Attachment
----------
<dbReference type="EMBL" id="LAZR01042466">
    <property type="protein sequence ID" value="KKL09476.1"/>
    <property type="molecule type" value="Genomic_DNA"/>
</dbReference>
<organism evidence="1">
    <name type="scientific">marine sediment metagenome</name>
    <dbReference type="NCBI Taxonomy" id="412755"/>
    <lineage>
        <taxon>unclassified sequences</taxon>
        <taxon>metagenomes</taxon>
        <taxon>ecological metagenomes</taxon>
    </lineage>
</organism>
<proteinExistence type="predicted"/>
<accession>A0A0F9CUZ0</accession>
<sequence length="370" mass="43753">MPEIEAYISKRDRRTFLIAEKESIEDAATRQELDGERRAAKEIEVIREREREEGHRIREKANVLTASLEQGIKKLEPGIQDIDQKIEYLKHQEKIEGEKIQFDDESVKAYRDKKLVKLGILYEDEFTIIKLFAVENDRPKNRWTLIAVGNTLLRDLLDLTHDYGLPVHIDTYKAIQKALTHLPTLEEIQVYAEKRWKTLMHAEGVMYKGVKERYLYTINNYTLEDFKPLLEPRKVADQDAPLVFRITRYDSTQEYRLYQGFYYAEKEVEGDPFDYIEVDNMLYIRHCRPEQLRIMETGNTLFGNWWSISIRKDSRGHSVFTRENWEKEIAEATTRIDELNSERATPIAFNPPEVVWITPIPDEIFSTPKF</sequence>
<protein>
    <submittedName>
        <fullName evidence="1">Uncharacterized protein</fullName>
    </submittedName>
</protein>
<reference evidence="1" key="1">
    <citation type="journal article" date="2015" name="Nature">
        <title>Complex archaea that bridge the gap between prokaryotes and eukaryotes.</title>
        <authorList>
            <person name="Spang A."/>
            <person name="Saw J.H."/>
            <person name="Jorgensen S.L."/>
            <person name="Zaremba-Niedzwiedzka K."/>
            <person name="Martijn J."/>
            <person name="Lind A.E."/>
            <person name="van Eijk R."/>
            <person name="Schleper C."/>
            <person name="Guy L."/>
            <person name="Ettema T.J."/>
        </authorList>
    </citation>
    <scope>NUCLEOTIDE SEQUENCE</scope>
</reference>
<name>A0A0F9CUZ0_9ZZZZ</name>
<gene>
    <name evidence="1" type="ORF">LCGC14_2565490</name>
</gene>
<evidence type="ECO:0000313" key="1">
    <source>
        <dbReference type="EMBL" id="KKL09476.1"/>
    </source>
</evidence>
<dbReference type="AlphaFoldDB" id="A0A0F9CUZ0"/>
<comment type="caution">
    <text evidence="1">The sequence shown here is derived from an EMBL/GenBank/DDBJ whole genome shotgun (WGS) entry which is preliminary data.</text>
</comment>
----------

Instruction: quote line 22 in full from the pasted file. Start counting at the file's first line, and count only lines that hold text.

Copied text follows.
<reference evidence="1" key="1">